During the 2016 election this past November, Arizonans were given the opportunity to vote for an increase of the state’s minimum wage. Proposition 206 allowed voters to raise the current minimum wage to $10 an hour starting in January, with a gradual annual increase to $12 per hour by the year 2020.
On the surface, the wage increase gives workers in the state the chance to earn more money per year, which opens the door for a better lifestyle and greater quality of life. Everything will become more affordable since we are all capable of making additional money. Right? Maybe not.
Mike Sullivan is the general manager for a medium sized business in Phoenix and oversees around 60 employees. Prop. 206 changed very little for them as a business, as they provide a wage above the current minimum expectations. He does, however, believe businesses will be forced to become competitive or risk closing down.
“The prop actually from an employer perspective has two parts that can be viewed as a positive and a negative. Passing it creates additional costs for the owner; sick time and an increase of minimum wage. We offered both as we feel they are basic necessities for your company. If you provide better benefits and create a positive work environment you’ll attract better candidates and have a stronger sense of devotion.” Sullivan said.
Local business owners attempted to sue to block passage of Prop. 206, a move which was seen as greedy by voters simply wanting a better life, but the business owners felt it was their last chance to stop the potential end of their businesses through the increased cost of operation. Those who own and operate a small business in Arizona are the ones who face the biggest challenge when it comes to Prop. 206, as rising costs for workers means increased insurance costs, an abundance of extra yearly expense for lost time, and higher expectations from applicants.
Opponents of Prop. 206 pointed out the inherent danger involved with a minimum wage hike: businesses would have to pay more for their labor. Seems like an obvious thing to point out, but it is a fact that can carry serious and negative implications.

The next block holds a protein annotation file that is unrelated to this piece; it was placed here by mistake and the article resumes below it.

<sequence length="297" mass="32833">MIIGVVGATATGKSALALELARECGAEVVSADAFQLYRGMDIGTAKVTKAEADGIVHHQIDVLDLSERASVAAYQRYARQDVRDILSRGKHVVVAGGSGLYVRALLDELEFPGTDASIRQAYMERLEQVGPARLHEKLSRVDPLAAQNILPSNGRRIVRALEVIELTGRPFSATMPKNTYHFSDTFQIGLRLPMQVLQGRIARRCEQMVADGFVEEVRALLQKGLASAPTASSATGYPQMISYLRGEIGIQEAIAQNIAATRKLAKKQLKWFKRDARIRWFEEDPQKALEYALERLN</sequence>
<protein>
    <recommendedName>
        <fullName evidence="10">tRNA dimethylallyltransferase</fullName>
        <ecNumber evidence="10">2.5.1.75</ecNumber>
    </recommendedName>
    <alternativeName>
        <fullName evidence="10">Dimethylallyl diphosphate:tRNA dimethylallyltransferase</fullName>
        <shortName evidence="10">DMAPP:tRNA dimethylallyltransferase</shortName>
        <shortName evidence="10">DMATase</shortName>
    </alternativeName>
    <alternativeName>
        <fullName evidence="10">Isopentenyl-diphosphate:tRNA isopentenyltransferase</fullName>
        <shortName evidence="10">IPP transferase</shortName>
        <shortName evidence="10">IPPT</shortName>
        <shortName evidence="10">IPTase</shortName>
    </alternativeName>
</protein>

Rocket Burger & Subs is a local small business that serves burgers, fries, and a large variety of soft drinks. As a small business that hires many younger individuals, paying an increased minimum wage could have a negative impact. Owner Dennis Gray was faced with the challenge of meeting the demand for a higher wage while keeping costs down.
“It’s hurting everyone, and were are in the process of changing prices, mostly on food. We will have to see how the customers feel about it.”
With business owners (especially small businesses) needing to shell out more money to staff, and profits not changing drastically enough to compensate for the shift in cost, owners of local businesses that were already experiencing razor thin profit margins find themselves in quite the quandary.
One of the biggest fears associated with the passing of Prop. 206 was a concern that with higher wages, businesses would be forced to raise prices to cushion the additional expense of a higher wage for their employees. With higher costs for goods and services to alleviate the strain of the minimum wage increase, the local economy could very well find itself regressing. Local small businesses that cannot afford the higher wages will be forced to close, creating the possibility of greater unemployment and a greater dependency on government services, which will raise taxes, which could make things cost more. At that point, we may find ourselves back at square one.
Of course we all want (and deserve) a better life, and this issue seems to be one that may be one step back to take two forward in the long run. Only time will tell what effect this will have on our local economy in the end, but for now businesses are doing their best to juggle the difficult circumstances.